How to start with shooting in manual mode?


You probably heard about it; the manual mode (otherwise you would not read this). But it quickly sounded complicated, but still you wish you knew how it all works. Well, I will explain in an easy way what manual mode is and how to start shooting in manual mode.

Let’s start with the beginning; what is the manual mode? Manual mode is a setting at your camera which gives you complete control over your camera settings. As opposed to automatic mode, where the camera determines the most optimal settings for you. In the manual mode, there are three key exposure settings that you can independently adjust, but they are all connected.

  • Aperture
  • Shutter speed
  • ISO

Together, the aperture, shutter speed, and ISO determine the overall brightness of your photos (i.e., the exposure). Thereby they also affect your photos in other key ways – sharpness, depth of field, and overall image quality.

This is also what makes photographing in manual mode so powerful. You can make your photos appear exactly as dark or light as you want, and you have full control over sharpness, depth of field, and image quality. Down here I will explain to you the 3 key settings in manual mode.

Shutter speed

Shutter speed is the exposure time of an image; that is, how long the shutter stays open to allow light to hit the sensor. So, the faster the shutter speed, the less light hits the camera sensor and the darker the final image. Thereby, the shutter speed also determines image sharpness. When you choose for a long shutter speed, the shutter stays open longer and will result in a motion blur (unless you have only nonmoving objects and place your camera on a tripod). A fast shutter speed, on the other hand, freezes the moment.

Long shutter (1/10) speed means that the shutter stays open longer, which result in more light.

Short shutter (1/400) speed means that the shutter stays open shortly, which result in less light and will freeze the moment.


The aperture is an opening in the lens. The wider the aperture, the more light it lets in, and the brighter the resulting exposure. We use f-stops to refer to aperture sizes, you can recognize this at the f/.. sign. A smaller f-stop refers to a larger aperture and vice versa.

So an aperture of f/1.4 lets in a lot of light (wide aperture), giving you a brighter image.

An aperture of f/16 lets in very little light, producing a darker image.

Make sense? It may feel complicated now, but start using the manual mode and at some point, it will be automatic.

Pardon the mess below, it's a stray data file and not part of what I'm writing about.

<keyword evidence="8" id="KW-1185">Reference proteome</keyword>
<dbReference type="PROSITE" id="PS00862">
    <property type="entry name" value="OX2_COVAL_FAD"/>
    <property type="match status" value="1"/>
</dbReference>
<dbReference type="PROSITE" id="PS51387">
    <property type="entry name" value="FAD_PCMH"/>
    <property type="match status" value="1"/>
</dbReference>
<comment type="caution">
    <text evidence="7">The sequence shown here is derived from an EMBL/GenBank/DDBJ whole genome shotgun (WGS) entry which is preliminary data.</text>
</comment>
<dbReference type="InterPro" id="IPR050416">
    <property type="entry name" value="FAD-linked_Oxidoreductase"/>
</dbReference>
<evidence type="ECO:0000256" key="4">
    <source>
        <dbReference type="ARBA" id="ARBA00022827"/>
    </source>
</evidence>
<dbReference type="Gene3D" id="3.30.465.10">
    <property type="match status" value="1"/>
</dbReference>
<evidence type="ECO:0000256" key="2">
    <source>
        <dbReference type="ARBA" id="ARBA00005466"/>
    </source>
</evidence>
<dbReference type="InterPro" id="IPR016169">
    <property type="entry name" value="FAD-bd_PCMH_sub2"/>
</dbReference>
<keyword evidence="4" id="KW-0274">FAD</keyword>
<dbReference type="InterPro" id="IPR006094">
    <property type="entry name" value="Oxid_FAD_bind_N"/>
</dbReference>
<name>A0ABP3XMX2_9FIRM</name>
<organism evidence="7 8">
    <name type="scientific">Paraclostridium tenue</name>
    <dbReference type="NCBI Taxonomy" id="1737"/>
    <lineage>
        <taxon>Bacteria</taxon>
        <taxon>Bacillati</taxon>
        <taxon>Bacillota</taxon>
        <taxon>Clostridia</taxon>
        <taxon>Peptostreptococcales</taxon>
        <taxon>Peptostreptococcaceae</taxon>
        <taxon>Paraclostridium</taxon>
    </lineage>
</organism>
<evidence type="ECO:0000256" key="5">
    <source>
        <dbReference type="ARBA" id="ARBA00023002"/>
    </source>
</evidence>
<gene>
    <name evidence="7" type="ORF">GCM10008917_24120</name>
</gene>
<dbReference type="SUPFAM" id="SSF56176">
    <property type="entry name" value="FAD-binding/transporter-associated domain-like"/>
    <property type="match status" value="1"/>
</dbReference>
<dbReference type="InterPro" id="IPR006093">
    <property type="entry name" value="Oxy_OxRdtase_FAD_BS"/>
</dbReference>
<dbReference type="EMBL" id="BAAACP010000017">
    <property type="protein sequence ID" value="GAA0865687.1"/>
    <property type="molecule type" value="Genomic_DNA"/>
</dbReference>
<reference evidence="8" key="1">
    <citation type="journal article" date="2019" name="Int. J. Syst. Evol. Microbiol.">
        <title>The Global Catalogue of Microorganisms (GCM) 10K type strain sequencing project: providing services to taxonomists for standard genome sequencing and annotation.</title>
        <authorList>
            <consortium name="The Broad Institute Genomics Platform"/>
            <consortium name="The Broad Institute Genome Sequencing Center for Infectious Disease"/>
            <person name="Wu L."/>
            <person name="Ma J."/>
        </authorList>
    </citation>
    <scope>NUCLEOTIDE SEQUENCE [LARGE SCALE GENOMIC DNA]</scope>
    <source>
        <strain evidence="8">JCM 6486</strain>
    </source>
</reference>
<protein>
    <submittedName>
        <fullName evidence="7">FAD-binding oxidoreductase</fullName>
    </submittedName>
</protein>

Thereby the aperture is also responsible for controlling the depth of field. In other words; it controls how much of your photo is in focus. Ever saw a photo with a blurred background, that means the photo is taken with a large aperture. The larger the aperture (smaller f stop), the smaller the depth of field. So if you want to make a photo that is sharp from front to end (right picture), then choose a small aperture. Want to make a photo with a beautiful bokeh (left picture), then select a large aperture.


ISO is the last key exposure setting that you can adjust to ensure a well-exposed photo. The ISO controls your camera’s sensitivity to light. By adjusting the ISO, you can increase your camera’s light sensitivity which will result in a brighter image.

Now, this sounds like a magic trick. It is! But ISO does come with a significant drawback. A higher ISO will result in more noise. For this reason, always keep your ISO as low as possible and only use it when you have no other choice. So on a bright day, just leave your ISO at its lowest value. Shooting indoors and you cannot put your shutter speeds lower anymore or your aperture wider, then adjust your ISO.

And are you ready?

Now you have the basics of shooting in manual mode, you are ready to practice. Practicing is the best way to understand all the different exposure settings. Start with thinking about the aperture and shutter speed. How much of the image do you want to be sharp (depth of field) and is there any movement in my image? These questions help you to set the right aperture and shutterspeed. Adapt the ISO only if necessary.

Good luck! And don’t forget to edit your photos afterward to get the most out of your photos.